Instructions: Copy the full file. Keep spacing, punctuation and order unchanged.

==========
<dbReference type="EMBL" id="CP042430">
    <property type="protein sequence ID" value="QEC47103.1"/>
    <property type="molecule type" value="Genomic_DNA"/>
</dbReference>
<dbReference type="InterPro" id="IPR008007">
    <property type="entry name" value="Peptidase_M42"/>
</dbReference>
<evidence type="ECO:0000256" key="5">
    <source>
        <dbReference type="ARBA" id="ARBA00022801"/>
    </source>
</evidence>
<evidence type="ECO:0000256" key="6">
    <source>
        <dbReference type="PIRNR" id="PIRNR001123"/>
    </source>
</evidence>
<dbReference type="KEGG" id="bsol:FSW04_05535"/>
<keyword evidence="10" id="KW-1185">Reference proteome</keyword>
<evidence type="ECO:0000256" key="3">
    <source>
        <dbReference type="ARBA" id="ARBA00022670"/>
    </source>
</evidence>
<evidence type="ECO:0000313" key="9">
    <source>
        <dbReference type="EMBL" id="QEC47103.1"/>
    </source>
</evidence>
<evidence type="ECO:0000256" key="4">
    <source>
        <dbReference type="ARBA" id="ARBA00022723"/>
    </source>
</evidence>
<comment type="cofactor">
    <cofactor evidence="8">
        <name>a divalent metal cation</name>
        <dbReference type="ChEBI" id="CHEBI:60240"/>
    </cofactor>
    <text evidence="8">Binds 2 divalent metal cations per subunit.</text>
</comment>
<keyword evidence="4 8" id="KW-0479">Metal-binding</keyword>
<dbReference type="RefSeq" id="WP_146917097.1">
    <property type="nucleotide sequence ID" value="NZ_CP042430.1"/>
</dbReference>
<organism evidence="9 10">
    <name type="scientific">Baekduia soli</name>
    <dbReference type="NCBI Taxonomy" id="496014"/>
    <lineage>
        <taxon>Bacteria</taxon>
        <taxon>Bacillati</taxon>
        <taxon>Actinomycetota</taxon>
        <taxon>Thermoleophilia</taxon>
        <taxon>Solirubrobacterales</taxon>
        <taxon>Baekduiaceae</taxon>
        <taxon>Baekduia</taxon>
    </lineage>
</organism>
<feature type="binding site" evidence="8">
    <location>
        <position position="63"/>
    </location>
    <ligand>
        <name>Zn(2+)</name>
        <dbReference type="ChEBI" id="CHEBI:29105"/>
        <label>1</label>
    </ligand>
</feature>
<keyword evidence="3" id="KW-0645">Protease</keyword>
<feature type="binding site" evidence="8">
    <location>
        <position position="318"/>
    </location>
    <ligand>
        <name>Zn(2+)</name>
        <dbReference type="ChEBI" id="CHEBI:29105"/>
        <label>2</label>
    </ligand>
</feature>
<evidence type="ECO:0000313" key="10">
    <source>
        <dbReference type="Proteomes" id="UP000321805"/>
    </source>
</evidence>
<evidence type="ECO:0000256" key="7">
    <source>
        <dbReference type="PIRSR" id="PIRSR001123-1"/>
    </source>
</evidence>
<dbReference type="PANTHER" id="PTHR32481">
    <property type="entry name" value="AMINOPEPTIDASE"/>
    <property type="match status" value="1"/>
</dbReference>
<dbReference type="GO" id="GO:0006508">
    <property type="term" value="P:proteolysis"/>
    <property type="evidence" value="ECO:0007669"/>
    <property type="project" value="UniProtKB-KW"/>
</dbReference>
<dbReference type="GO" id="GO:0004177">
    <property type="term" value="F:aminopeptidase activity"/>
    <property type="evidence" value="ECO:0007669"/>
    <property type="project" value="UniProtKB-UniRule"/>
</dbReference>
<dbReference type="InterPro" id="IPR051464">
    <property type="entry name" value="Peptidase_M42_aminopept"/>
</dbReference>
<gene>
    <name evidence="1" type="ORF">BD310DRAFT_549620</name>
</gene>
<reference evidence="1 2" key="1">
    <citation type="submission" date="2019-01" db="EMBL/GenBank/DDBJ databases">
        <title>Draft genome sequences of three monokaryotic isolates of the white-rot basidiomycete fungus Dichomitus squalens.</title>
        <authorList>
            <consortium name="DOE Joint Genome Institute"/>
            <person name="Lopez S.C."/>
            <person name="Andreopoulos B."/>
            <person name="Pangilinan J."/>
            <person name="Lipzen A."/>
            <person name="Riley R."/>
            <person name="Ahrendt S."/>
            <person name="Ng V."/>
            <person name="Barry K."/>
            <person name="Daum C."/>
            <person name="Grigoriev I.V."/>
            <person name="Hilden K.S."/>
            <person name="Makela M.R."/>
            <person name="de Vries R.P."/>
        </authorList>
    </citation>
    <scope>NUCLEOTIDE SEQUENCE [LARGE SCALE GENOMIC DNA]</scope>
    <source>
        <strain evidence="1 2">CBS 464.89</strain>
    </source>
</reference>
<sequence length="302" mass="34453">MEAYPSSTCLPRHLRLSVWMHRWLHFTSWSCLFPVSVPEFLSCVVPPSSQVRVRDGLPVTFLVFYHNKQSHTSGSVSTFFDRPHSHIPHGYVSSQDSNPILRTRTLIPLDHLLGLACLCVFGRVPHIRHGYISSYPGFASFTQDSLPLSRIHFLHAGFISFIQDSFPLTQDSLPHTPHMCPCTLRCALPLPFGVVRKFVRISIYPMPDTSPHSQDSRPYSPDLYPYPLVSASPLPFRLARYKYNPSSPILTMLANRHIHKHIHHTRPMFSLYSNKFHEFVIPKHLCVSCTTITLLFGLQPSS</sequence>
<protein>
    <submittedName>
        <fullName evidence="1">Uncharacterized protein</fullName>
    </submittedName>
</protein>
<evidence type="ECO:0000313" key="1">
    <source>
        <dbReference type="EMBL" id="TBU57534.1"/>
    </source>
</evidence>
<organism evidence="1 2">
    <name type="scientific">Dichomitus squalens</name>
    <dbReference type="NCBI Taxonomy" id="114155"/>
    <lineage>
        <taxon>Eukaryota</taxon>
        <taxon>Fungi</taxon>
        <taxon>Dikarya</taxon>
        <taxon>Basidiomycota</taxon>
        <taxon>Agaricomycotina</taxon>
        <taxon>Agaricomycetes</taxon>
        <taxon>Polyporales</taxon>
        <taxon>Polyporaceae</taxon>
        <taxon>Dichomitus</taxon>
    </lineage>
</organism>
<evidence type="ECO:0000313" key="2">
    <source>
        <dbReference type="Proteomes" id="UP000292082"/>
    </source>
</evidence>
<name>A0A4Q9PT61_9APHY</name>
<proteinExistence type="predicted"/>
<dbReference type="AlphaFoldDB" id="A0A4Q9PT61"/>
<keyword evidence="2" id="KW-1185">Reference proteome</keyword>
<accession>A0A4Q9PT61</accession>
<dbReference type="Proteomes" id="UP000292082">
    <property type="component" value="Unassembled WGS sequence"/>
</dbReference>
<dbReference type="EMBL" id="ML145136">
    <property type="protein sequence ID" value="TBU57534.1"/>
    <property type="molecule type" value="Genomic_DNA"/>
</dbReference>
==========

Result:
<dbReference type="EMBL" id="CP042430">
    <property type="protein sequence ID" value="QEC47103.1"/>
    <property type="molecule type" value="Genomic_DNA"/>
</dbReference>
<dbReference type="InterPro" id="IPR008007">
    <property type="entry name" value="Peptidase_M42"/>
</dbReference>
<evidence type="ECO:0000256" key="5">
    <source>
        <dbReference type="ARBA" id="ARBA00022801"/>
    </source>
</evidence>
<evidence type="ECO:0000256" key="6">
    <source>
        <dbReference type="PIRNR" id="PIRNR001123"/>
    </source>
</evidence>
<dbReference type="KEGG" id="bsol:FSW04_05535"/>
<keyword evidence="10" id="KW-1185">Reference proteome</keyword>
<evidence type="ECO:0000256" key="3">
    <source>
        <dbReference type="ARBA" id="ARBA00022670"/>
    </source>
</evidence>
<evidence type="ECO:0000313" key="9">
    <source>
        <dbReference type="EMBL" id="QEC47103.1"/>
    </source>
</evidence>
<evidence type="ECO:0000256" key="4">
    <source>
        <dbReference type="ARBA" id="ARBA00022723"/>
    </source>
</evidence>
<comment type="cofactor">
    <cofactor evidence="8">
        <name>a divalent metal cation</name>
        <dbReference type="ChEBI" id="CHEBI:60240"/>
    </cofactor>
    <text evidence="8">Binds 2 divalent metal cations per subunit.</text>
</comment>
<keyword evidence="4 8" id="KW-0479">Metal-binding</keyword>
<dbReference type="RefSeq" id="WP_146917097.1">
    <property type="nucleotide sequence ID" value="NZ_CP042430.1"/>
</dbReference>
<organism evidence="9 10">
    <name type="scientific">Baekduia soli</name>
    <dbReference type="NCBI Taxonomy" id="496014"/>
    <lineage>
        <taxon>Bacteria</taxon>
        <taxon>Bacillati</taxon>
        <taxon>Actinomycetota</taxon>
        <taxon>Thermoleophilia</taxon>
        <taxon>Solirubrobacterales</taxon>
        <taxon>Baekduiaceae</taxon>
        <taxon>Baekduia</taxon>
    </lineage>
</organism>
<feature type="binding site" evidence="8">
    <location>
        <position position="63"/>
    </location>
    <ligand>
        <name>Zn(2+)</name>
        <dbReference type="ChEBI" id="CHEBI:29105"/>
        <label>1</label>
    </ligand>
</feature>
<keyword evidence="3" id="KW-0645">Protease</keyword>
<feature type="binding site" evidence="8">
    <location>
        <position position="318"/>
    </location>
    <ligand>
        <name>Zn(2+)</name>
        <dbReference type="ChEBI" id="CHEBI:29105"/>
        <label>2</label>
    </ligand>
</feature>
<evidence type="ECO:0000313" key="10">
    <source>
        <dbReference type="Proteomes" id="UP000321805"/>
    </source>
</evidence>
<evidence type="ECO:0000256" key="7">
    <source>
        <dbReference type="PIRSR" id="PIRSR001123-1"/>
    </source>
</evidence>
<dbReference type="PANTHER" id="PTHR32481">
    <property type="entry name" value="AMINOPEPTIDASE"/>
    <property type="match status" value="1"/>
</dbReference>
<dbReference type="GO" id="GO:0006508">
    <property type="term" value="P:proteolysis"/>
    <property type="evidence" value="ECO:0007669"/>
    <property type="project" value="UniProtKB-KW"/>
</dbReference>
<dbReference type="GO" id="GO:0004177">
    <property type="term" value="F:aminopeptidase activity"/>
    <property type="evidence" value="ECO:0007669"/>
    <property type="project" value="UniProtKB-UniRule"/>
</dbReference>
<dbReference type="InterPro" id="IPR051464">
    <property type="entry name" value="Peptidase_M42_aminopept"/>
</dbReference>
<gene>
    <name evidence="1" type="ORF">BD310DRAFT_549620</name>
</gene>
<reference evidence="1 2" key="1">
    <citation type="submission" date="2019-01" db="EMBL/GenBank/DDBJ databases">
        <title>Draft genome sequences of three monokaryotic isolates of the white-rot basidiomycete fungus Dichomitus squalens.</title>
        <authorList>
            <consortium name="DOE Joint Genome Institute"/>
            <person name="Lopez S.C."/>
            <person name="Andreopoulos B."/>
            <person name="Pangilinan J."/>
            <person name="Lipzen A."/>
            <person name="Riley R."/>
            <person name="Ahrendt S."/>
            <person name="Ng V."/>
            <person name="Barry K."/>
            <person name="Daum C."/>
            <person name="Grigoriev I.V."/>
            <person name="Hilden K.S."/>
            <person name="Makela M.R."/>
            <person name="de Vries R.P."/>
        </authorList>
    </citation>
    <scope>NUCLEOTIDE SEQUENCE [LARGE SCALE GENOMIC DNA]</scope>
    <source>
        <strain evidence="1 2">CBS 464.89</strain>
    </source>
</reference>
<sequence length="302" mass="34453">MEAYPSSTCLPRHLRLSVWMHRWLHFTSWSCLFPVSVPEFLSCVVPPSSQVRVRDGLPVTFLVFYHNKQSHTSGSVSTFFDRPHSHIPHGYVSSQDSNPILRTRTLIPLDHLLGLACLCVFGRVPHIRHGYISSYPGFASFTQDSLPLSRIHFLHAGFISFIQDSFPLTQDSLPHTPHMCPCTLRCALPLPFGVVRKFVRISIYPMPDTSPHSQDSRPYSPDLYPYPLVSASPLPFRLARYKYNPSSPILTMLANRHIHKHIHHTRPMFSLYSNKFHEFVIPKHLCVSCTTITLLFGLQPSS</sequence>
<protein>
    <submittedName>
        <fullName evidence="1">Uncharacterized protein</fullName>
    </submittedName>
</protein>
<evidence type="ECO:0000313" key="1">
    <source>
        <dbReference type="EMBL" id="TBU57534.1"/>
    </source>
</evidence>
<organism evidence="1 2">
    <name type="scientific">Dichomitus squalens</name>
    <dbReference type="NCBI Taxonomy" id="114155"/>
    <lineage>
        <taxon>Eukaryota</taxon>
        <taxon>Fungi</taxon>
        <taxon>Dikarya</taxon>
        <taxon>Basidiomycota</taxon>
        <taxon>Agaricomycotina</taxon>
        <taxon>Agaricomycetes</taxon>
        <taxon>Polyporales</taxon>
        <taxon>Polyporaceae</taxon>
        <taxon>Dichomitus</taxon>
    </lineage>
</organism>
<evidence type="ECO:0000313" key="2">
    <source>
        <dbReference type="Proteomes" id="UP000292082"/>
    </source>
</evidence>
<name>A0A4Q9PT61_9APHY</name>
<proteinExistence type="predicted"/>
<dbReference type="AlphaFoldDB" id="A0A4Q9PT61"/>
<keyword evidence="2" id="KW-1185">Reference proteome</keyword>
<accession>A0A4Q9PT61</accession>
<dbReference type="Proteomes" id="UP000292082">
    <property type="component" value="Unassembled WGS sequence"/>
</dbReference>
<dbReference type="EMBL" id="ML145136">
    <property type="protein sequence ID" value="TBU57534.1"/>
    <property type="molecule type" value="Genomic_DNA"/>
</dbReference>